Burton on the Bay

Vol. 8, No. 38
Sept. 21-27, 2000
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Love of Nature Grows in the Field

We abuse the land because we regard it as a commodity belonging to us. When we see land as a community to which we belong, we may begin to use it with love and respect.

-Aldo Leopold: Foreword to A Sand County Almanac, 1949

Aldo Leopold's words come to mind as we observe National Hunting and Fishing Day. You probably won't see it marked on your calendar, it's rather obscure, something akin to National Pickle Week, but let's not overlook it.

I fully realize there are many who see no reason to pay tribute to hunters. Their sport is scorned by many, most of whom don't appreciate the role hunters play in wildlife management far beyond financial contributions via licenses, stamps and permits, the proceeds of which are spent mostly for wildlife management and the acquisition of lands.

There are others more extreme who would even decline to give recognition to fishermen, whom they complain inflict injury on fish. To those of both groups, I pose the question:

Where would we be today were it not for the hunters and fishermen of past and present?

Through the history of this nation, it was the hunters and fishermen at the forefront in the preservation and conservation of land, water and the fish and wildlife therein.

Nature Is the Field

Put a rod in their hand - whether they're young or old, man or woman; whether the rod's a fine Orvis split bamboo that set 'em back many hundreds of dollars or a cheap bamboo pole - and a person associates with nature and natural surroundings to pursue the sport.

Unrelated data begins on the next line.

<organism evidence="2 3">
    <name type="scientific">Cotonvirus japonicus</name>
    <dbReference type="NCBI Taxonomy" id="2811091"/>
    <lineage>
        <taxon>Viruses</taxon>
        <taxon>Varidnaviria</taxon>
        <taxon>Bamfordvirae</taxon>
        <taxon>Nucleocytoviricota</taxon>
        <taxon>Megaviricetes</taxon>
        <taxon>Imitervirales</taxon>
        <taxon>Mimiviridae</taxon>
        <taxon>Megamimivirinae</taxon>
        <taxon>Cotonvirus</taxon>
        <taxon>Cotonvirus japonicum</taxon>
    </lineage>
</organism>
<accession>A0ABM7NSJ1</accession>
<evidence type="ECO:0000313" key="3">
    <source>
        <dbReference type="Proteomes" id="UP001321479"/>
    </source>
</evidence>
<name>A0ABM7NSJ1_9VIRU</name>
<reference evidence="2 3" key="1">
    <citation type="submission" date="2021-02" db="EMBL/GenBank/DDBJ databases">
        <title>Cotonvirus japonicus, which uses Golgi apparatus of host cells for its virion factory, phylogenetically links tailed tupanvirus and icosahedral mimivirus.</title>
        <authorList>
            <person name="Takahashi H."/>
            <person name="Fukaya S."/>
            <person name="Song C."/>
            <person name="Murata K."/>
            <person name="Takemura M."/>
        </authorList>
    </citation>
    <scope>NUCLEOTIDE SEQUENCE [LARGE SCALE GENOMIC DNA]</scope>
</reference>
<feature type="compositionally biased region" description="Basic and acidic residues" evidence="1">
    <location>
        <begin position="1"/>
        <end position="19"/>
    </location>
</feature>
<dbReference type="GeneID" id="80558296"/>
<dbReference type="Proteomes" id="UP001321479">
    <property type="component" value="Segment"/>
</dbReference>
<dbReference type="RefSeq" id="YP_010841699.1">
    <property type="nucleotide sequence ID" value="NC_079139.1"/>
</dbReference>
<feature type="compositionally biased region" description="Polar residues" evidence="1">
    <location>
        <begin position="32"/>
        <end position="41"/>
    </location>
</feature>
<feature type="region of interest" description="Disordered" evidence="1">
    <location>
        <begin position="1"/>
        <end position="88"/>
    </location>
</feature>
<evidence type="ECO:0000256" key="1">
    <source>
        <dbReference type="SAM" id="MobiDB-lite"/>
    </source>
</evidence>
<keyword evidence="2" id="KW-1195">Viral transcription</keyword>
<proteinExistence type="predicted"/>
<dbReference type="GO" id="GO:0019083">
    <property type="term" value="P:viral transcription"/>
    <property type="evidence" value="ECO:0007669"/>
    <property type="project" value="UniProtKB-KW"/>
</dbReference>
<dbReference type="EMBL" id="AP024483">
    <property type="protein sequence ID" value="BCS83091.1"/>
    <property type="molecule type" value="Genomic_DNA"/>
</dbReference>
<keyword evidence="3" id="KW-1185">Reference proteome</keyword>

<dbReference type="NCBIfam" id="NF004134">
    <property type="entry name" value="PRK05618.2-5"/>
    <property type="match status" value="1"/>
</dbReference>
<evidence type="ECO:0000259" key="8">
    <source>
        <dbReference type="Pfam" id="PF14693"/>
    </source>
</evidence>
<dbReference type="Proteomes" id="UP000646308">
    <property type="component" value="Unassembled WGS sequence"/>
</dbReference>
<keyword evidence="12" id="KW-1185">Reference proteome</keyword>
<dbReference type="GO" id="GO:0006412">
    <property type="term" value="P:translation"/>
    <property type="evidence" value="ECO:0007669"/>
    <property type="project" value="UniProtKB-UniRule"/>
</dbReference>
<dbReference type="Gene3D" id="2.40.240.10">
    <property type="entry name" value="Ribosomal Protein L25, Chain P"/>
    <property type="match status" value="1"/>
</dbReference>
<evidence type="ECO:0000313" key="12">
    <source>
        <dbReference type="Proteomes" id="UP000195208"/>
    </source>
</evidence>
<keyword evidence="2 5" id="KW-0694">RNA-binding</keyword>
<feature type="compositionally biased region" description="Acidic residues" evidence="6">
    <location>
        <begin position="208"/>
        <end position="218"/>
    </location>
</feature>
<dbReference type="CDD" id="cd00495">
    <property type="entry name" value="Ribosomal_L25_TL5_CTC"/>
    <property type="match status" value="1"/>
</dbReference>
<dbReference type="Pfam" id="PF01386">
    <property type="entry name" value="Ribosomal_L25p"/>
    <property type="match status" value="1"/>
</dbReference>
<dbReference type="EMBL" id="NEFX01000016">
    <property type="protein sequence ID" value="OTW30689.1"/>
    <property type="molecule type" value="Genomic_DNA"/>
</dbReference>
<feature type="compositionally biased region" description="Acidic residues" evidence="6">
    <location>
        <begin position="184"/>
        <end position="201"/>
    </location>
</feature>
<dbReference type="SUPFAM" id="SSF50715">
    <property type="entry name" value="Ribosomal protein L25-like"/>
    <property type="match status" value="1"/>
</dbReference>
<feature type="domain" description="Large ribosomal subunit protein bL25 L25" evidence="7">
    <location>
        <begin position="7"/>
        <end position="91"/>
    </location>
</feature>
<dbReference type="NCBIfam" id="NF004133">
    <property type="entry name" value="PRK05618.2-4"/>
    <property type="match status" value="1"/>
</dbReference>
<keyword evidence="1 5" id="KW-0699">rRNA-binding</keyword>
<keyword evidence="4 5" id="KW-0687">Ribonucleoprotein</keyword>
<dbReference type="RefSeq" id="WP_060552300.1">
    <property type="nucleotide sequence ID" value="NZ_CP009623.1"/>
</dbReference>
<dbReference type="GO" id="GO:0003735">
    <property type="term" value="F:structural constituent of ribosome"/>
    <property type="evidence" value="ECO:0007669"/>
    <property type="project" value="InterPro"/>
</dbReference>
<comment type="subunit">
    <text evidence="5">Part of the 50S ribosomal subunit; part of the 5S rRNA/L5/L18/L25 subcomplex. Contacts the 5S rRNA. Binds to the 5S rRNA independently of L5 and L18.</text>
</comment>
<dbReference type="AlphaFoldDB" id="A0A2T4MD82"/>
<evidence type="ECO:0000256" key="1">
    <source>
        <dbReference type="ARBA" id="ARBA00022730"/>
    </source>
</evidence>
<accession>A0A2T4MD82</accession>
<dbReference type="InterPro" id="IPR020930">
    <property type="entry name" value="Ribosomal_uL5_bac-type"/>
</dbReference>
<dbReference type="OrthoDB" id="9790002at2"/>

The same with the hunter, whether the weapon is a bow or a costly Parker shotgun.

Fishermen and hunters meander through the countryside, learning what nature, conservation, fish and wildlife are all about. Their proximity to the outdoors make them aware of what is right, what is wrong - and what is ominous.

And not solely because of selfish reasons of harvest, they are willing to spend and to fight to preserve or even improve the land and waters, the very habitat so vital to their fish and game. They have a vested interest. Also, for the most part, they have compassion.

And they have a unique knowledge gained via their trips afield. They have seen changes, most of which weren't to the benefit of the land and waters or the creatures that inhabit them. They know what development and change can mean, and they can be vocal and effective in fighting for the interest of game and fish and their habitat.

Who Pays the Bill?

Because they hunt and fish, they appreciate the vulnerability of wildlife when habitat is developed and fish when dredge spoil silts their waters. They have witnessed it. They know the needs of fish and wildlife, and with few exceptions are more than willing to pay to promote their well-being, preserve their habitat.

Few non-hunters realize it, but the funding for many non-game species, also endangered species, comes from hunters via their purchase of licenses, permits and stamps. For many years, the bulk of management for non-game species has been paid for by hunters - anything from the cardinals at backyard bird feeders and graceful white swans to eagles, bobcats and the Delmarva fox squirrel.